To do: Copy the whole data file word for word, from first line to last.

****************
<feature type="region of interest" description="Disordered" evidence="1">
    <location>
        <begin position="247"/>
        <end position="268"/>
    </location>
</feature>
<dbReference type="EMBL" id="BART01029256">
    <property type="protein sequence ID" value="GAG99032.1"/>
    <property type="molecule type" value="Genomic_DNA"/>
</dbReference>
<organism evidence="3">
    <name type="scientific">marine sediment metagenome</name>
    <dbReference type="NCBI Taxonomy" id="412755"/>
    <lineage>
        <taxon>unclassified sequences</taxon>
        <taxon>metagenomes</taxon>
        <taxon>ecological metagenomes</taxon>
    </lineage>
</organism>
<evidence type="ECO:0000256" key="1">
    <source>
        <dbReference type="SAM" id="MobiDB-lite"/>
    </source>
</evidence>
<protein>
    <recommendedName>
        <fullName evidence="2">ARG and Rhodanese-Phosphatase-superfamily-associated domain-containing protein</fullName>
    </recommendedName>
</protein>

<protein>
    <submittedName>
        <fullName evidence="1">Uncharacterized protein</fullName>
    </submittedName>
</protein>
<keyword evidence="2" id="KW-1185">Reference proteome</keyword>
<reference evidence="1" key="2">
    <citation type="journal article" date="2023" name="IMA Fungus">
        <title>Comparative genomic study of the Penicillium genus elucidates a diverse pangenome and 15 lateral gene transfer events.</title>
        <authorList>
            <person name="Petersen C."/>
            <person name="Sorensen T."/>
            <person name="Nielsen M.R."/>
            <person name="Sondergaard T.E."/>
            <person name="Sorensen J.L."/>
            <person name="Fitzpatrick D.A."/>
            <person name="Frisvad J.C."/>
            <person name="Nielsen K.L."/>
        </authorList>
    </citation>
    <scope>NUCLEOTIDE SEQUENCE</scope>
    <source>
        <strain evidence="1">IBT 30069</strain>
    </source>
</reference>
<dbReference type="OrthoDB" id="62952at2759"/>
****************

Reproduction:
<feature type="region of interest" description="Disordered" evidence="1">
    <location>
        <begin position="247"/>
        <end position="268"/>
    </location>
</feature>
<dbReference type="EMBL" id="BART01029256">
    <property type="protein sequence ID" value="GAG99032.1"/>
    <property type="molecule type" value="Genomic_DNA"/>
</dbReference>
<organism evidence="3">
    <name type="scientific">marine sediment metagenome</name>
    <dbReference type="NCBI Taxonomy" id="412755"/>
    <lineage>
        <taxon>unclassified sequences</taxon>
        <taxon>metagenomes</taxon>
        <taxon>ecological metagenomes</taxon>
    </lineage>
</organism>
<evidence type="ECO:0000256" key="1">
    <source>
        <dbReference type="SAM" id="MobiDB-lite"/>
    </source>
</evidence>
<protein>
    <recommendedName>
        <fullName evidence="2">ARG and Rhodanese-Phosphatase-superfamily-associated domain-containing protein</fullName>
    </recommendedName>
</protein>

<protein>
    <submittedName>
        <fullName evidence="1">Uncharacterized protein</fullName>
    </submittedName>
</protein>
<keyword evidence="2" id="KW-1185">Reference proteome</keyword>
<reference evidence="1" key="2">
    <citation type="journal article" date="2023" name="IMA Fungus">
        <title>Comparative genomic study of the Penicillium genus elucidates a diverse pangenome and 15 lateral gene transfer events.</title>
        <authorList>
            <person name="Petersen C."/>
            <person name="Sorensen T."/>
            <person name="Nielsen M.R."/>
            <person name="Sondergaard T.E."/>
            <person name="Sorensen J.L."/>
            <person name="Fitzpatrick D.A."/>
            <person name="Frisvad J.C."/>
            <person name="Nielsen K.L."/>
        </authorList>
    </citation>
    <scope>NUCLEOTIDE SEQUENCE</scope>
    <source>
        <strain evidence="1">IBT 30069</strain>
    </source>
</reference>
<dbReference type="OrthoDB" id="62952at2759"/>